With respect land requirements for uranium mining, the Spitzley and Keoleian report (page 29, para. 1) states, "uranium mining operations in the U.S. require an average of 0.3 ha-yr/metric ton of U3O8 mined based on an analysis of 18 decommissioned mines published by EIA [61]." The accompanying Table 24, entitled Decommissioned Uranium Mines in the U.S., shows the mine name, uranium production (million lbs U3O8), mine area (in acres), years of operation, and years for remediation.

Anyone with the least bit of familiarity with the uranium industry would immediately recognize the Table 24 list of "Decommissioned Uranium Mines in the U.S." as a list of decommissioned uranium MILLS. These uranium mills were designated for reclamation by the U.S. Department of Energy under Title I of the Uranium Mill Tailings Radiation Control Act of 1978 (42 U.S.C. § 7912, Processing site designations). Hundreds of uranium mines provided ore to these mills. Also, the U3O8 from these Title I mills went primarily, if not entirely, to the production of nuclear weapons, not commercial nuclear power.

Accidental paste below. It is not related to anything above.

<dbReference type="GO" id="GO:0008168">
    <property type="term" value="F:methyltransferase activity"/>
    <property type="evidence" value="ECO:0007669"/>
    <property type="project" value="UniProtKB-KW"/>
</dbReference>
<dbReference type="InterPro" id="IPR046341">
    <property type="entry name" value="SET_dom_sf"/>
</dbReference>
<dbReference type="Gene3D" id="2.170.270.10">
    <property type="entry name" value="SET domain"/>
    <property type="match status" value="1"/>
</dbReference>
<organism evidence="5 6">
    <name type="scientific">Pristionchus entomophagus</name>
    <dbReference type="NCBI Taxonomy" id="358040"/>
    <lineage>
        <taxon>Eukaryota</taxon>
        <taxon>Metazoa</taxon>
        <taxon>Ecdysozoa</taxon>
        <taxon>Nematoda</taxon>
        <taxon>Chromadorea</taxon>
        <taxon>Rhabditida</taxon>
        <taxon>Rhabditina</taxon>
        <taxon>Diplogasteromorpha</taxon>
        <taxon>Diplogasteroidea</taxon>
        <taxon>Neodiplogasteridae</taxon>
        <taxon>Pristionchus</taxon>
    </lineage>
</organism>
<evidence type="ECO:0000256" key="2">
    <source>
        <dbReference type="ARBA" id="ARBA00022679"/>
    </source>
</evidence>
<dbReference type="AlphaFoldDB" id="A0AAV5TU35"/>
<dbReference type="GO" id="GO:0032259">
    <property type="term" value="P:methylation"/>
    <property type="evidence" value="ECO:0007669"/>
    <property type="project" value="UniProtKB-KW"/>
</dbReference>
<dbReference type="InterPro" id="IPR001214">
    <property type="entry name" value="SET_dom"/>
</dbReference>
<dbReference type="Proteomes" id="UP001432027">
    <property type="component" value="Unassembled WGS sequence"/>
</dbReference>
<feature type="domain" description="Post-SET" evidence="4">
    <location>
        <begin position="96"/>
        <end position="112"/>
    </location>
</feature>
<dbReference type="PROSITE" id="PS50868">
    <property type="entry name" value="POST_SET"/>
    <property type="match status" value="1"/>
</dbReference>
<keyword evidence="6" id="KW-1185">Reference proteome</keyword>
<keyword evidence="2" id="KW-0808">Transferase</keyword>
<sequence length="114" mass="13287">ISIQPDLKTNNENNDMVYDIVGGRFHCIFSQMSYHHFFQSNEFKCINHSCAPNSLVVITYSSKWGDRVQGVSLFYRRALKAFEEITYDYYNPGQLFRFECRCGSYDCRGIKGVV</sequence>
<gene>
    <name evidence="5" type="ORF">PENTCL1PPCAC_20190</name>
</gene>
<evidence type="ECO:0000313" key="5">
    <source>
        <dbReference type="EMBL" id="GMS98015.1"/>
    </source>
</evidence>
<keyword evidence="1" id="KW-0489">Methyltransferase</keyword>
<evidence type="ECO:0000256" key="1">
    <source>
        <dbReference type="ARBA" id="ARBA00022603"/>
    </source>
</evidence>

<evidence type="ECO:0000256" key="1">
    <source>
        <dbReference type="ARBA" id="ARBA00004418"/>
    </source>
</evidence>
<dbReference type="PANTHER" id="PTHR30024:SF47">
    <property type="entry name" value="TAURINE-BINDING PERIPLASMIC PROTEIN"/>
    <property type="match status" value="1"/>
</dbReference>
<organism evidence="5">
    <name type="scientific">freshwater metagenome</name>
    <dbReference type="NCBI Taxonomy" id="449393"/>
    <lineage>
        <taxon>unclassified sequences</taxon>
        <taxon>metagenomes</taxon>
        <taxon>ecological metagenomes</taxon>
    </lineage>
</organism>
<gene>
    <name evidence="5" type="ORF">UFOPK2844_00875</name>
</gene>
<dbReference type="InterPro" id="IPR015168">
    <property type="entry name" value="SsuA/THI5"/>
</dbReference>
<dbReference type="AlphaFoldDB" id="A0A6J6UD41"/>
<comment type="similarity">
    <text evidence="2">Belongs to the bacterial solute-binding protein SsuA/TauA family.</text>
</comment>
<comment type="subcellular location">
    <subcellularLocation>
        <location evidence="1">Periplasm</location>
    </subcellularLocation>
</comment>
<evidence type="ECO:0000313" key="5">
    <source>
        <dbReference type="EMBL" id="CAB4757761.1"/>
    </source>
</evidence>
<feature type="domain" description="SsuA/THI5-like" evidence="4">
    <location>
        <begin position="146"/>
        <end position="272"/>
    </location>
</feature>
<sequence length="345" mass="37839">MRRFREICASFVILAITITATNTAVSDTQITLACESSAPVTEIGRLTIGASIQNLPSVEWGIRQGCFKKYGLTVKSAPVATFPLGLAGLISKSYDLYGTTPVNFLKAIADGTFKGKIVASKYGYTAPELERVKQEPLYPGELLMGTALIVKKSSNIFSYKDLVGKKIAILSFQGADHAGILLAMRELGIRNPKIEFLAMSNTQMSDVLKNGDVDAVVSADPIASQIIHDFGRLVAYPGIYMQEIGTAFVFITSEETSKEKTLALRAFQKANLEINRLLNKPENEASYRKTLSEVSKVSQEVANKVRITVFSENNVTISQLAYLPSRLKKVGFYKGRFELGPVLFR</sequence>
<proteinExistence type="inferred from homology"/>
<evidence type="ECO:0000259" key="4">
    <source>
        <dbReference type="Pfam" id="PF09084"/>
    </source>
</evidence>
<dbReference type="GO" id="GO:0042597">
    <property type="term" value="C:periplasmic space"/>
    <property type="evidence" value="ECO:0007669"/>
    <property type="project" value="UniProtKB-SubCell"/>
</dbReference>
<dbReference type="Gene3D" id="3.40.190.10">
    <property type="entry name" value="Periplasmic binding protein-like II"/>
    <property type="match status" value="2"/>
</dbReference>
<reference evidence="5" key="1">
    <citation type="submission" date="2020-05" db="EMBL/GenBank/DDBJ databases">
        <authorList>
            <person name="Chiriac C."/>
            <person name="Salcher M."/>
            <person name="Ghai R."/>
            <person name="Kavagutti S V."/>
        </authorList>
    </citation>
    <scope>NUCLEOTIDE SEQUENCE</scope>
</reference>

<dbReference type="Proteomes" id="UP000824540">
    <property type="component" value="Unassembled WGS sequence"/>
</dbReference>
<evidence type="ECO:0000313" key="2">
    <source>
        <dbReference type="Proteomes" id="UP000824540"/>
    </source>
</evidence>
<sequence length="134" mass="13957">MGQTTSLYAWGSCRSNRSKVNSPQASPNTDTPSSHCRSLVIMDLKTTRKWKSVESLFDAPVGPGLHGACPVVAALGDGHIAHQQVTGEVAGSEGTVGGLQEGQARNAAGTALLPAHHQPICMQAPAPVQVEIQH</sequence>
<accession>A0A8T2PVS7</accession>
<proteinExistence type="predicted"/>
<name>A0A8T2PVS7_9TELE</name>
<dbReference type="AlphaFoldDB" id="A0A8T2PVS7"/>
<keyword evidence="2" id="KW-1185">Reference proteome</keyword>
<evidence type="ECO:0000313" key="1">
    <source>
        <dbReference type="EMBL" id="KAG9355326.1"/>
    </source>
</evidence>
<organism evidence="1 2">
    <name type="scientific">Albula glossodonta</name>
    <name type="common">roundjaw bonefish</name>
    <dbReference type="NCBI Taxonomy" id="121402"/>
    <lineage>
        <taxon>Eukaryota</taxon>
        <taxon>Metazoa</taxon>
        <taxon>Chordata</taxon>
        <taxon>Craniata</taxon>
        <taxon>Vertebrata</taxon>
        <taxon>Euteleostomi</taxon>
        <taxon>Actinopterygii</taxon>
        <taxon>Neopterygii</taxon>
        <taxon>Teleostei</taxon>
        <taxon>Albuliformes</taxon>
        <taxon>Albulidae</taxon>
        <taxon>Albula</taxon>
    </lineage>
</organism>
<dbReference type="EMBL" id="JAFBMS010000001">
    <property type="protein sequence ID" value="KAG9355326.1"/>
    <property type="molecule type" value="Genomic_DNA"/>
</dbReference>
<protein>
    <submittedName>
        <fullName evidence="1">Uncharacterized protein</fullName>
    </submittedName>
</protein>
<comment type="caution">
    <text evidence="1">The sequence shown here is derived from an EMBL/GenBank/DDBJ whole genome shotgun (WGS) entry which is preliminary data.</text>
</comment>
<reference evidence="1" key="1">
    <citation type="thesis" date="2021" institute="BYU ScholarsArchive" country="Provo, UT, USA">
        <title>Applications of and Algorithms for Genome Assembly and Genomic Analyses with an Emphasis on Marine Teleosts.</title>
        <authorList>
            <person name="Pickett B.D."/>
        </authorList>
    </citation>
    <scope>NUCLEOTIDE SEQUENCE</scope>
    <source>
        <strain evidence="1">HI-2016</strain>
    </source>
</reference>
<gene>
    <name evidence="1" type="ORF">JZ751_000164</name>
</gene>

Citation 61 for Table 24 states: "Energy Information Administration (EIA), 'U.S. Uranium Production Facilities: Operating History and Remediation Cost Under Uranium
Mill Tailings Remedial Action Project as of 2000,' U.S. Department of Energy, Washington, D.C."

Looking at that EIA website, it clearly states that the EIA report "provides information for 26 former uranium-ore processing sites." (
The EIA website has tables with information on the uranium production and mill area and tailings impoundment areas. Information regarding the years of operation and
remediation time must have come from the EIA text describing the Background and UMTRA Surface Remediation for each facility, since there does not appear to be any
such data in the tables for each site. It is very difficult to understandHow anyone could read these EIA web pages and the site-specific information and not realize that the sites listed were uranium mills and not uranium mines.